Artist: JuvenileTitle: Juve the GreatRating: 4 StarsReviewed by: Raheim Shabazz
Die-hard Juvenile fans have been waiting in the wings, anticipating a release from the Magnolia rapper from The Big Easy since his 2001 set, “Project English.” After his sophomore album Solja Rags (1997) became an underground classic-selling over 200,000 copies-the stage was set for him to become part of the Hot Boys, an all-star line up consisting of Cash Money Records artists Juvenile, B.G., Lil Wayne & Turk. Not long after, he released the four times Platinum selling 400 Degreez (1998), but disappointment came with the release of The G-Code (1999), which didnt fair well with fans and music critics.
If 400 Degreez is hot, Juve’s latest attempt sits on the equator closest to the sun. The first single, “In My Life,” finds in-house producer Mannie Fresh on its radio friendly hook and is sure to receive heavy airplay. With an unparalleled style that only Juve can deliver he spits poignant lyrics:
“I scream the “U” cause I mean it,
The difference is you be throwin yo’ shit up when you scream it – I seen it!,
Shit all the obstacles that I been through,
What made you think, I’ma be scared of a bitch like you?,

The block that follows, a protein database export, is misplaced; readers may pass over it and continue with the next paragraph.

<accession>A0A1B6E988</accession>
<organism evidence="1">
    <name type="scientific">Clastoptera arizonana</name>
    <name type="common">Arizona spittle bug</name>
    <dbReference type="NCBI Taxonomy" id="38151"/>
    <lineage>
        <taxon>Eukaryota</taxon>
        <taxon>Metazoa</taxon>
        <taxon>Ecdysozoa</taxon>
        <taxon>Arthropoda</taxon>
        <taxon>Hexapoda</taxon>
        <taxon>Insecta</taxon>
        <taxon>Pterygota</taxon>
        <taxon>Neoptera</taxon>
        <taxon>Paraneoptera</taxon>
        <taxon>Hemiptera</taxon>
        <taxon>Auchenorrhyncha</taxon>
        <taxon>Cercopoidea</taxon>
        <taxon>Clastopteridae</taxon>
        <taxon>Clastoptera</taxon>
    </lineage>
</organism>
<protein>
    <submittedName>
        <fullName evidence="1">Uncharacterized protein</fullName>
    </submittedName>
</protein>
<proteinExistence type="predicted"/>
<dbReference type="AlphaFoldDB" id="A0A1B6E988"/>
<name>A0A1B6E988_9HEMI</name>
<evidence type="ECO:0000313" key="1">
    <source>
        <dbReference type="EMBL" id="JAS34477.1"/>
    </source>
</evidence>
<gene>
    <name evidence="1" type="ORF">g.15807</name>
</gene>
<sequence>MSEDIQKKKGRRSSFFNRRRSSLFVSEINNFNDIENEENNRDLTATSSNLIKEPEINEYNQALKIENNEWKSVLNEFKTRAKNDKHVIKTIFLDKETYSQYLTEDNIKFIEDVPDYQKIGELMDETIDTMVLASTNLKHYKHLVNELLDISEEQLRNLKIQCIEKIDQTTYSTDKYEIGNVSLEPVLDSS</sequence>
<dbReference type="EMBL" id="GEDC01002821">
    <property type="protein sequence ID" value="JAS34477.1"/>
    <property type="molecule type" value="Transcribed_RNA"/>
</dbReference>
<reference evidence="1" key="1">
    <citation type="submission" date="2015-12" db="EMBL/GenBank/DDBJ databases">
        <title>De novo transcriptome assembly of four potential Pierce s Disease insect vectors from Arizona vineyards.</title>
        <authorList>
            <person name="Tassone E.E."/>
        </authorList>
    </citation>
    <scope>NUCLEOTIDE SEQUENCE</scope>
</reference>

I’m ya dawg, let me get it on consignment,
You ain’t paid them last people yet, dawg, don’t even remind me,
I gained knowledge, my game polished and it’s obvious,
You can’t block it, you can’t knock it, this is profit!”
“Bounce Back,” featuring his labelmate Baby (a.k.a. Bird Man), is a stellar song that should be the next single. Possessing another radio-ready, catchy hook and backed by the production of Mannie Fresh, it signifies Juve’s return from his brief hiatus from Cash Money while spitting the following lyrics:
“Tryin to be here to see my seeds, when they have they seeds,
Long as I breathe ain’t nothin in this world that they can’t be,
Yeah I done fucked up, slipped and sniffed that coke,
Started tweakin and broke in them people house next do’,
Shot a nigga for smokin rocks on my mom back porch…”
Backed by his Magnolia cohorts Wacko and Skip on “Down South Posted” listeners are keened into the semi-autographical tales of what it’s like growing up in the New Orleans ghetto. Retelling the violence and drug plagued lifestyle, the trio serves us with the good and bad side of living in the South. “It Ain’t Mines” has him facing legal woes, but in the end all that matters is that “Juve The Great” is vindicated. Juve brings his delivery up a notch on this one proving why he is the best lyricist out of the Cash Money family. Things seem to slow down a bit when Juve rides the bass line on the title song, “Juve The Great,” where he shares his life story and some interesting personal reflection.
Mannie Fresh produced only five of the seventeen tracks, which is a good thing since this CD will not suffer from too much of that Cash Money sound. By breaking away from the monotony of the bling, bling lyrics that have over-saturating the market, all in all, Juve the Great is Juvenile’s best album to date.